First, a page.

Constructed of marine-grade aluminum in accordance with USCG subchapter T requirements, the boat received an extra strong deck on which to attach heavy equipment. The boat also carries special "speed rail" fittings for mounting a variety of production equipment. The boat is completed with a 3.5 kW Kubota generator, Standard Eclipse VHF radio and a Raytheon Pathfinder GPS/Radar/Chartplotter. Northwind Marine builds a range of Extreme RHIBs from 17 to 50 ft.

The RHIBs use poly urethane sponsons from Wing Inflatables of Areata, Calif.

Smoothing Out the Waves As RIBs are being used in increasingly rough waters further from shore, quality and stability of ride have become even more critical factors in selecting the appropriate solution. Ocean Technical Services Inc. (Otech) is a full-service shipyard and RHIB manufacturer located in the New Orleans metro area. The company's Ocean Sprint RHIB's unique hull is designed for exceptional performance, as the deep-vee hull flattens to a delta conic planning curve at the transom and con- Dr 28.

tains a series of concave spray chines that run the full length of the boat. Taken together, it is designed to provide a dry ride with exceptional handling in rough waters. The design was actually originated by Crompton Marine Ltd., who offered the design after 18 years of experience with RHIBs in the hostile North Sea conditions.

Licensed by Crompton, Otech has modified the series to incorporate a molded deck and quick tube replacement system. The inflatable collars are manufactured for Otech by Henshaw Inflatables.

The company's 23 ft. (7 m) RHIB can accommodate power up to 300 hp, carrying up to 20 crew and passengers, or a maximum load of 3,890 lbs. It features a fire retardant fiberglass hull and deck, and a quick change attachment system for easy tube replacement. The 7 m units, after considerable modification, were recently put on sea trials by the U.S. Navy, which will be purchasing an undisclosed number of boats for shipboard use.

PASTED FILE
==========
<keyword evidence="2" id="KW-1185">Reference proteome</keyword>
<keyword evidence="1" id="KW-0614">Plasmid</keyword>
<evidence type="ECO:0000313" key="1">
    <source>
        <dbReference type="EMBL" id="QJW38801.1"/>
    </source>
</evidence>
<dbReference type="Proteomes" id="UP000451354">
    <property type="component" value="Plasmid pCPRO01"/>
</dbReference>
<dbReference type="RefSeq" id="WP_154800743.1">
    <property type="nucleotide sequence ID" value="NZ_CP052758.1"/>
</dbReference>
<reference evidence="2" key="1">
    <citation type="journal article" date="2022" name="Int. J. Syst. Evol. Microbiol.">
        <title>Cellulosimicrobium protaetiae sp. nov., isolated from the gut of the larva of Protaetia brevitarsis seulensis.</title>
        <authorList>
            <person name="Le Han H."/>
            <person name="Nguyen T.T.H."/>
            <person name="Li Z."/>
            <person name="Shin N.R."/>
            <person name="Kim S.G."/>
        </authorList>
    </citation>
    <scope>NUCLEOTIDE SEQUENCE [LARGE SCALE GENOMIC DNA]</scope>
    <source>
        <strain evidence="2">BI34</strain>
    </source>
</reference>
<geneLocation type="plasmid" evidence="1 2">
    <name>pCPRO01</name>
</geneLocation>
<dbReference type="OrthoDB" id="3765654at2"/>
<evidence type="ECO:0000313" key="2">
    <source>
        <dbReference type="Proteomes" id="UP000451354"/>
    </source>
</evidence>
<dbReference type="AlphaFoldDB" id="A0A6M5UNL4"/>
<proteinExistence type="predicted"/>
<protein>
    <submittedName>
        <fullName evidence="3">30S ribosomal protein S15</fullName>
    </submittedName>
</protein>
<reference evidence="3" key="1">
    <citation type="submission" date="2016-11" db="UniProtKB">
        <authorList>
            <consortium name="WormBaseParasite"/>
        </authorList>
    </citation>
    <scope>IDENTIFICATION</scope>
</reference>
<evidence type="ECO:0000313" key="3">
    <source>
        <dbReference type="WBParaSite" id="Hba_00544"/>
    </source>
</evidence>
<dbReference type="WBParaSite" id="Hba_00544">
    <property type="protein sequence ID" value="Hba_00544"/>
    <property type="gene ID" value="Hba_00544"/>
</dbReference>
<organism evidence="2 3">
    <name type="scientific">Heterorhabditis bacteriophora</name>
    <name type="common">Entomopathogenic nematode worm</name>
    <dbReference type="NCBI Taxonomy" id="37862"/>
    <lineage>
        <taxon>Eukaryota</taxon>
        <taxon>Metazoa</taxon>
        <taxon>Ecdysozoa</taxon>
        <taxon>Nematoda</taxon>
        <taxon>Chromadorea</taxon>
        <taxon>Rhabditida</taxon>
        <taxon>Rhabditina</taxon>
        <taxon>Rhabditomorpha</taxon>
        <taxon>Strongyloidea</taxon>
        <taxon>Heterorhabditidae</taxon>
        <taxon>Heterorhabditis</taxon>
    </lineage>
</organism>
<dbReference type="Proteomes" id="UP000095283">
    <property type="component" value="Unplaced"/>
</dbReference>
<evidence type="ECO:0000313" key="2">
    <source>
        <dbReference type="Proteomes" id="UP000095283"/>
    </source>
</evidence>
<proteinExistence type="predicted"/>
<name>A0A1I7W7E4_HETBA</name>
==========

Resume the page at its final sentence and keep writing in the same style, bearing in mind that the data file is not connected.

The Revenger line of RIBS is also geared to handle the roughest of conditions in the smoothest of manners, based on a proven raceboat design. The deep-vee hull together with three wide spray rails is designed to offer superb tight handling, smooth rides and impressive speeds. All Revenger RIBS offer a solid manufacture, complete with longitudinal stiffeners, encapsulated in GRP running the full length of the vessel and supporting the bottom spray rails. In addition, a substantial transverse frame (also encapsulated in GRP) supports the hull's longitudinals, and an isophtalmic gel coat surface provides excellent resistance to osmosis.

Revenger currently offers four models, the 23, 25, 29 and 34.

Willard Marine, Inc. offers a full line of commercial Rigid Inflatable Boats (RIBs); SOLAS (Safety of Life at Sea) approved and offered through GSA (General Services Administration).

SEA FORCE RIBs are designed to act as a Fast Reaction Rescue and Boarding Boat that may be launched from a mothership while underway in critical seas. The SEA FORCE RIBs have a high level of stability in adverse operating conditions.

The SEA FORCE line has been designed for the needs of Commercial, Military, Coast Guard, Rescue, Law Enforcement, Fishery Protection and Large Yacht Tenders, and are available in sizes from 18 ft. models and larger.

Willard Marine, Inc. has manufactured and delivered large numbers of RIBs to the U. S. Navy for shipboard, shorebased and special operations support.

For additional information on the companies mentioned in this report, circle the number on the Reader Service Card in this edition or visit www. maritimereporterinfo. com.

Maritime Reporter Magazine, page 49,  Aug 2001